Chris Marquette

New hearing on D.C. statehood, same old partisan lines
Effort to provide D.C. residents with full congressional representation gains steam in House

In the first House hearing on D.C. statehood in nearly 26 years revealed old battle lines over giving the District of Columbia’s 702,000 residents full representation in Congress with House Oversight Committee Democrats applauding statehood as a long-overdue correction of an anomaly and Republicans claiming corruption in D.C. made it unfit for full voting rights, and saying the whole thing was unconstitutional anyway. 

Thursday’s  hearing grappled with HR 51, a bill to would admit the State of Washington, Douglass Commonwealth, into the Union as the country’s 51st state, and provide it one House representative and two senators. D.C. is currently represented by a non-voting delegate, Eleanor Holmes Norton, a Democrat who introduced the bill.

Smithsonian has almost $1 billion in outstanding maintenance, committee told
Buildings with outstanding repair needs include the Castle and the National Air and Space Museum

The Smithsonian Institution has almost $1 billion in outstanding maintenance needs across the more than 600 facilities it oversees, an issue that concerned lawmakers at Wednesday’s House Administration Committee hearing and one that the recently appointed head of the museum complex pledged to address.

Prominent Smithsonian buildings in need of deferred maintenance — maintenance and repairs that were not performed when they should have been — include the Smithsonian Institution Building, known as the Castle, the Arts and Industries Building and the National Air and Space Museum. The $937 million backlog for fiscal 2017 is an assessment of every building it oversees, according to to Cathy Helm, inspector general for the Smithsonian Institution.

Road Ahead: House to consider stopgap measure to fund government, Senate plays catch-up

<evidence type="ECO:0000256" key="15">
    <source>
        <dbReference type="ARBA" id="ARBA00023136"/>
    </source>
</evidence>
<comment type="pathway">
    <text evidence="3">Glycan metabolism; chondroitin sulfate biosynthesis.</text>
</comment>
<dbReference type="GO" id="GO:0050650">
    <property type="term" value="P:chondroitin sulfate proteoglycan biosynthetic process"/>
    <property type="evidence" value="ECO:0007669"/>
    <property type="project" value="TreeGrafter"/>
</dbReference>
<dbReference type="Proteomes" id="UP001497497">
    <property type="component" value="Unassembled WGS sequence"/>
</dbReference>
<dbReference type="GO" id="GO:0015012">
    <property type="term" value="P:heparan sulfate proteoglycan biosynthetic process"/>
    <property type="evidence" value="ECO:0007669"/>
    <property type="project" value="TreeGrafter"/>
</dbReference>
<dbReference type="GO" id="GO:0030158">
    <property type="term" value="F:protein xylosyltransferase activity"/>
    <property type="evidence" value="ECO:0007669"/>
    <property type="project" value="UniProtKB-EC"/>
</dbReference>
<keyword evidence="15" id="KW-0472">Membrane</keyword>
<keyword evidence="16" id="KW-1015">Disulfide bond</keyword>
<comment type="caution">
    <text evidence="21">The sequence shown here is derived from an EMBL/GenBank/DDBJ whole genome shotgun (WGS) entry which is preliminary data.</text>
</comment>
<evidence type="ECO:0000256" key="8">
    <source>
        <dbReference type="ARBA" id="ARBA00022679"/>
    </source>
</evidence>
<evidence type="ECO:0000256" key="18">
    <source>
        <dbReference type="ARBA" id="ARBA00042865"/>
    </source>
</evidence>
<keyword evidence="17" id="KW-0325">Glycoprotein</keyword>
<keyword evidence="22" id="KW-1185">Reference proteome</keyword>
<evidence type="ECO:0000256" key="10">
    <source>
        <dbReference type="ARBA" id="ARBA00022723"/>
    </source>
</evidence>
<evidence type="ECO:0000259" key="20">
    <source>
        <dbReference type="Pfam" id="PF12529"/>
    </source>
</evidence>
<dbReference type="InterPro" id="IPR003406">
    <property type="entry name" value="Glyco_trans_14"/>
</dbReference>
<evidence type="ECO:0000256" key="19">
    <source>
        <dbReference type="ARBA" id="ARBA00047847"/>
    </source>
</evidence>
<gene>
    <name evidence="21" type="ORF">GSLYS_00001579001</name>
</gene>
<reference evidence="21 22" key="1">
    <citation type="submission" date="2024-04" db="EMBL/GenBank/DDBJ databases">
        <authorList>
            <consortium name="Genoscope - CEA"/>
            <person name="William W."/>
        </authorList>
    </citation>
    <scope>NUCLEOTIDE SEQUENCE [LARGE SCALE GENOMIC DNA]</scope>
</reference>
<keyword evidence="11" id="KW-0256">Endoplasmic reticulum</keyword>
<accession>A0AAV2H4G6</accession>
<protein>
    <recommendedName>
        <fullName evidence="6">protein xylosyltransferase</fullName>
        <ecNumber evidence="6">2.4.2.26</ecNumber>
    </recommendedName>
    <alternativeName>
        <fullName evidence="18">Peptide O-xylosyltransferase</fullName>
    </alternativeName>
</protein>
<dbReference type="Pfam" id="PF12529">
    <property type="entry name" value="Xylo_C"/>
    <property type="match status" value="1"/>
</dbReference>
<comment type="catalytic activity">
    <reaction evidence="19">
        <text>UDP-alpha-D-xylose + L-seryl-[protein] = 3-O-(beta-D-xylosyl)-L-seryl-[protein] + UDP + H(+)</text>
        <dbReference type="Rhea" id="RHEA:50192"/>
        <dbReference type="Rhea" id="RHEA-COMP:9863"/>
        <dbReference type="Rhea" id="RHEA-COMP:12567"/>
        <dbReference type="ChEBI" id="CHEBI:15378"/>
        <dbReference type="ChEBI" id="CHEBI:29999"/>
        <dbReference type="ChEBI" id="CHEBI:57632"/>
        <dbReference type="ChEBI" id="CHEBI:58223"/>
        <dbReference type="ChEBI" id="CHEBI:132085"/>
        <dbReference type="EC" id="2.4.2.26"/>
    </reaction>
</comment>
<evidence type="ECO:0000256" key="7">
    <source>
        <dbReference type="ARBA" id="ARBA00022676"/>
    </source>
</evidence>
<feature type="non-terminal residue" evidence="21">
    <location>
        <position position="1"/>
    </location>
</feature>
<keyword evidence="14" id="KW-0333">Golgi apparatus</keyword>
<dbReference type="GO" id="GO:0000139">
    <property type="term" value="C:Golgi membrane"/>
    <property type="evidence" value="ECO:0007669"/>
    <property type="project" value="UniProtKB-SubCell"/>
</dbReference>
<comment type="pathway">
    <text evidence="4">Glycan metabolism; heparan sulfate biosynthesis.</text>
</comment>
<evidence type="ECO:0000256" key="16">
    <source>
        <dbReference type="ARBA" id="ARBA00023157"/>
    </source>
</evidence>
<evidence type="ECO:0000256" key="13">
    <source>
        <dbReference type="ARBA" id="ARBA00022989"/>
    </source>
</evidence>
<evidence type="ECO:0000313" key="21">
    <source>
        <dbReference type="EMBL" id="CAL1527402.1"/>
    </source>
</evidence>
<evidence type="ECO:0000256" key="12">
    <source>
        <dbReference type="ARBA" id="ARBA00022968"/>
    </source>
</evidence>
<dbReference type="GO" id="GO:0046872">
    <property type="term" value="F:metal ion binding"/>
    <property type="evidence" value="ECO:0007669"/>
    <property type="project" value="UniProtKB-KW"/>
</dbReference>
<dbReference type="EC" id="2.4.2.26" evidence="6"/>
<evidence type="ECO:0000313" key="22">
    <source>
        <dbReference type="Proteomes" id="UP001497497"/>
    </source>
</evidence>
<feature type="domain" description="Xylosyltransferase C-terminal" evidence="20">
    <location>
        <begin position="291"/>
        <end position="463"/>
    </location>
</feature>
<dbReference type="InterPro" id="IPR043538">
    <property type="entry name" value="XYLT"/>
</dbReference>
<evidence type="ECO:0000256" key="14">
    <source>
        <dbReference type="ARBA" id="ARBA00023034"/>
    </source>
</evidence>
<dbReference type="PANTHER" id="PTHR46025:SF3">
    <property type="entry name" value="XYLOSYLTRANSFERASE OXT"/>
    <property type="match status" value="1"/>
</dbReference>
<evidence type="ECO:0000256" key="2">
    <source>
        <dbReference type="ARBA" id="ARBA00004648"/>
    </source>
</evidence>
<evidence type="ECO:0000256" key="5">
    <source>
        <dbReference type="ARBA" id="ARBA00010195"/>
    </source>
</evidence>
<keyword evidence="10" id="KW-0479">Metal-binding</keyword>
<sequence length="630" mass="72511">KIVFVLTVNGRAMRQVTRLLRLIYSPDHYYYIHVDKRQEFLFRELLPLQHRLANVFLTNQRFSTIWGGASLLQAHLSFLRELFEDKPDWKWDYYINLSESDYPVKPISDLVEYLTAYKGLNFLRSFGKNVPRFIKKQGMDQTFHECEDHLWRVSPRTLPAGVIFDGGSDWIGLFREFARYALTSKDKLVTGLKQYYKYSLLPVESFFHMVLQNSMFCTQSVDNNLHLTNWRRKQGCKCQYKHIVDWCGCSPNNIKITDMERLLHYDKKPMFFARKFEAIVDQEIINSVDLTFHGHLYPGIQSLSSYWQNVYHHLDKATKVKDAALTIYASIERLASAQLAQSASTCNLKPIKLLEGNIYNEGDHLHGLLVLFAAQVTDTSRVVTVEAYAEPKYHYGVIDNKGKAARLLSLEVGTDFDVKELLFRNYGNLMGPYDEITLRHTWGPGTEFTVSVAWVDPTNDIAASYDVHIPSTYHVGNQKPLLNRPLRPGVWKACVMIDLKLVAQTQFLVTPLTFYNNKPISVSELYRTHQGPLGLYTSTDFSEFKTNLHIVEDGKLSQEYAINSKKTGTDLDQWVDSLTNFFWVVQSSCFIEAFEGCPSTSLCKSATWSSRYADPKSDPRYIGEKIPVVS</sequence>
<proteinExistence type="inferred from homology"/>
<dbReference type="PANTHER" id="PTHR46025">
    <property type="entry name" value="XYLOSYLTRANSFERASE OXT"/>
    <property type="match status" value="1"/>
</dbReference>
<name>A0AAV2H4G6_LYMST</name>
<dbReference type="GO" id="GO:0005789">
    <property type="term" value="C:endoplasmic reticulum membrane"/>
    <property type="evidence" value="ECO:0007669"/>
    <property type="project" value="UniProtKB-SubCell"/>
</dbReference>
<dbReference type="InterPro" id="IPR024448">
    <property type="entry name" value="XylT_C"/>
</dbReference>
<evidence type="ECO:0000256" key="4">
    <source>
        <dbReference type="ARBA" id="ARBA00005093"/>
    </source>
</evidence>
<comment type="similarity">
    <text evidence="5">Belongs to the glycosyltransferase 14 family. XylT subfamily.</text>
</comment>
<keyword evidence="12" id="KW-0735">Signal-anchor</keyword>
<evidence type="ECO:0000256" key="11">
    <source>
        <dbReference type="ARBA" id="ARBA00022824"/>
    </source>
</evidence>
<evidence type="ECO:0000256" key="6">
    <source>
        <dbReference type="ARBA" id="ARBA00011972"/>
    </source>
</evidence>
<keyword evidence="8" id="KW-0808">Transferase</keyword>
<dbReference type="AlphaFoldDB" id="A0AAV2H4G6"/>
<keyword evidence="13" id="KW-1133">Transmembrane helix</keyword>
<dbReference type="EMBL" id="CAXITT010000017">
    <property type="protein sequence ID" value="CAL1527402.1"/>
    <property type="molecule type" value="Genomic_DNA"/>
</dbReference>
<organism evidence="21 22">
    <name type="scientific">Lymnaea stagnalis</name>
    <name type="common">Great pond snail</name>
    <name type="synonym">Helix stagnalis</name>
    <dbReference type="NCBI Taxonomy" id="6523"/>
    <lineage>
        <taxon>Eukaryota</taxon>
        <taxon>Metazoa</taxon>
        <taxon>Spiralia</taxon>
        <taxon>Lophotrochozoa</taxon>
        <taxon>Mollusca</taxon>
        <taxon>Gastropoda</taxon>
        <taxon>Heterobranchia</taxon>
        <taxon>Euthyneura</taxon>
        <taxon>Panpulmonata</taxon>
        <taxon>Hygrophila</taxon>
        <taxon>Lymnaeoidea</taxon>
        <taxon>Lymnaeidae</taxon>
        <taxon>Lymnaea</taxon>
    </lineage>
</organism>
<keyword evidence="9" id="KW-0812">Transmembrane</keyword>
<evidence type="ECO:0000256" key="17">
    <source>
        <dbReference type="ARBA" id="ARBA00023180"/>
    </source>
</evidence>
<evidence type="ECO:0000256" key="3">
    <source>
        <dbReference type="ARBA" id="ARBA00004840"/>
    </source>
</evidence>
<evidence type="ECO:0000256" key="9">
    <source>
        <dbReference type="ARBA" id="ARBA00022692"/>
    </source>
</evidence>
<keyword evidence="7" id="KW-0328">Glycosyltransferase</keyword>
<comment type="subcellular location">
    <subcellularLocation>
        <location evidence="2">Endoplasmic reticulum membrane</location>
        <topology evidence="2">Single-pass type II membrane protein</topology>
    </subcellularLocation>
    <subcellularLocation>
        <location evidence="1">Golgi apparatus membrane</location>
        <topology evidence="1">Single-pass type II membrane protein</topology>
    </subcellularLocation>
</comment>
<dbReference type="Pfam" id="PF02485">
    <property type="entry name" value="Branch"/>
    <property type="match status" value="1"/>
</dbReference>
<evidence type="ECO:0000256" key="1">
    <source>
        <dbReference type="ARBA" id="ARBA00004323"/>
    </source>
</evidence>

Appropriations could be a focal point this week

As the Senate rushes to move fiscal 2020 spending bills, the House will consider a continuing resolution to keep the government running before the Oct. 1 fiscal year deadline hits.

House Majority Leader Steny H. Hoyer said the chamber would consider a stopgap measure to fund the federal government this week.

Two top Architect of the Capitol employees have left the agency after investigation
Senate Building Superintendent Takis Tzamaras and House Building Superintendent Bill Weidemeyer both left in July

Two top employees at the Architect of the Capitol who oversaw building operations in the House and Senate are no longer working there, months after they were put on administrative leave while they were investigated for emails critical of Christine Merdon, the former head of the agency.

Senate Building Superintendent Takis Tzamaras and House Building Superintendent Bill Weidemeyer both left the agency in July. Tzamaras said he resigned and Weidemeyer said he retired.

All-day protest draws attention to opioid crisis, 'Medicare for All'
Liberal group makes rounds in lawmaker offices with personal stories

On an early morning in May, Freddie Henderson III’s heart stopped from a fentanyl overdose, a story his sister Jasmine shared Wednesday in the office of Republican Sen. Rob Portman, as part of a larger push by progressive activists to pressure lawmakers into supporting "Medicare for All" legislation and signing onto a separate measure that would inject $100 billion of federal funding to fight the opioid epidemic.

“My brother is now a statistic,” Henderson said. “And even though I do this work for a living, I couldn't save him. And that’s why I’m here.”

Final price tag unknown for Cannon House Office Building renovation
Asbestos, PCBs among the hazardous materials found in the project

The final price tag for renovations at the Cannon House Office Building, already potentially more than $100 million over budget, remains unknown as the project attempts to meet its scheduled 2024 completion date, the acting Architect of the Capitol told the House Administration Committee on Tuesday.

New mitigation efforts after hazardous materials were found in the building would require more money from Congress, and the project may need to combine phases, push deadlines and move additional offices out of the building for a longer period of time, acting Architect of the Capitol Thomas Carroll III said.

Cannon renewal could be $100 million over budget; hazardous materials found
Project has not yet fully completed Phase 1 yet

The project to renovate the Cannon House Office Building could climb more than $100 million over budget, a process that has, in part, been delayed by the discovery of hazardous materials and a fluid list of changes requested by the Architect of the Capitol that deviates from the original plan.